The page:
When analyzing cleft lip repair techniques, the modified rotation-advancement repair (RA) is most widely utilized; however, the anatomic subunit approach (AS) is gaining popularity. The purpose of this study was to compare the outcomes of these two surgical techniques by the same surgeon.
Anthropometric measurements were performed on post-operative photos of cleft lip repairs performed by a single surgeon As described by Rossell-Perry et al., four parameters were measured: lip height, lip width, vermilion height, and alar base width. An aesthetic ratio of cleft to non-cleft side for each measurement was used as a quantitative measure of outcome. Qualitative analysis of cleft lip repair was evaluated using the Steffensen's criteria.
12 modified rotation-advancement repairs and 10 anatomic subunit repairs were analyzed. A one sample t-test assessed the difference of each aesthetic ratio from the perfect ratio of 1.00. For repairs involving an incomplete cleft lip, statistically significant asymmetry was detected in vermilion height for the rotation-advancement repair and no measurements in the anatomic subunit approach. For repairs involving a complete cleft lip, statistically significant asymmetry was detected in lip height, vermilion height, and alar base for the rotation-advancement repair and in lip height for the anatomic subunit approach.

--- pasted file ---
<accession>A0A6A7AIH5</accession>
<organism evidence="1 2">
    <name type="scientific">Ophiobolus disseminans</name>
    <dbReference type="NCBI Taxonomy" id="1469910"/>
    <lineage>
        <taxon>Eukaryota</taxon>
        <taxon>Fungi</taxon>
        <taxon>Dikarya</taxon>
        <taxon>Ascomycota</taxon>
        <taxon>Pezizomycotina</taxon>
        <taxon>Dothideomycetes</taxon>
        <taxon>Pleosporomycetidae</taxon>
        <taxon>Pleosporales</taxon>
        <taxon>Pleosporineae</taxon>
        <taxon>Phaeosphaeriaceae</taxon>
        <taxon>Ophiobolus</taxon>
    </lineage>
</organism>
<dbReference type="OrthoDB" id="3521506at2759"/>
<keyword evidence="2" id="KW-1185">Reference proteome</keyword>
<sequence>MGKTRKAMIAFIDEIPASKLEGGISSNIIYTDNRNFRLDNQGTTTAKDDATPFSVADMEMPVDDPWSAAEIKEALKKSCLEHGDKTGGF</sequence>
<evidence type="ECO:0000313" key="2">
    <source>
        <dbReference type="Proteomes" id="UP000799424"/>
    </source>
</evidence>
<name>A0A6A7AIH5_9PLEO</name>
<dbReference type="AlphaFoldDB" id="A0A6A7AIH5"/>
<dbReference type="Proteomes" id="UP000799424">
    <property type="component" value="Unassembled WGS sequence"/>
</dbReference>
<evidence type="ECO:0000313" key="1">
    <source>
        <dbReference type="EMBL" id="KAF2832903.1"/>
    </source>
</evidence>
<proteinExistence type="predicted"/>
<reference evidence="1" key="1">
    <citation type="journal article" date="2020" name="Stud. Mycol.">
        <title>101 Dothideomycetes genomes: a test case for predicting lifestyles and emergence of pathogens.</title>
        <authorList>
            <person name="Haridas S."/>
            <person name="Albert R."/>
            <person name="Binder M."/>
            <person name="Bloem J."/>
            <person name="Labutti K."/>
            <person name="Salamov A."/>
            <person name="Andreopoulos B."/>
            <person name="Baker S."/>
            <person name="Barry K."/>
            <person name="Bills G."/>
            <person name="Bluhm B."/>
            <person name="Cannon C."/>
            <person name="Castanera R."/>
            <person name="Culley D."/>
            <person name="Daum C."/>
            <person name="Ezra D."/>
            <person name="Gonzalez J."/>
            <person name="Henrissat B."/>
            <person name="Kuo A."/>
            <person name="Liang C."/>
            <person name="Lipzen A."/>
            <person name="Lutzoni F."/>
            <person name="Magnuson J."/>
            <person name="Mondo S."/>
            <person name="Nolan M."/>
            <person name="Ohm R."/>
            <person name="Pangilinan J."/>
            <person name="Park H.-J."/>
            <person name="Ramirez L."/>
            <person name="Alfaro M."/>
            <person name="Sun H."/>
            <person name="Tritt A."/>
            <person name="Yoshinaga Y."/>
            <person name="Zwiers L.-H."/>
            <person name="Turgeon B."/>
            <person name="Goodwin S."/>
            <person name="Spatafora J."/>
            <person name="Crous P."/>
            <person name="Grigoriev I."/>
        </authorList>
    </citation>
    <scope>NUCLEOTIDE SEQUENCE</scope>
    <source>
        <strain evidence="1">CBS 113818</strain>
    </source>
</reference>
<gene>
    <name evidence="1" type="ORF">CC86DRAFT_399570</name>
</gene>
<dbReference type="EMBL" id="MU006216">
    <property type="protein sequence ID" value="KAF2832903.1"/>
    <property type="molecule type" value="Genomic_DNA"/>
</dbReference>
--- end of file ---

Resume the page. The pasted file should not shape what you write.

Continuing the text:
Our findings show that when separating the complete and incomplete cleft lips, the rotation-advancement technique seemed to have asymmetry in more parameters than the anatomic subunit approach. This seems to suggest that the outcomes of the anatomic subunit technique are less dependent on cleft lip severity.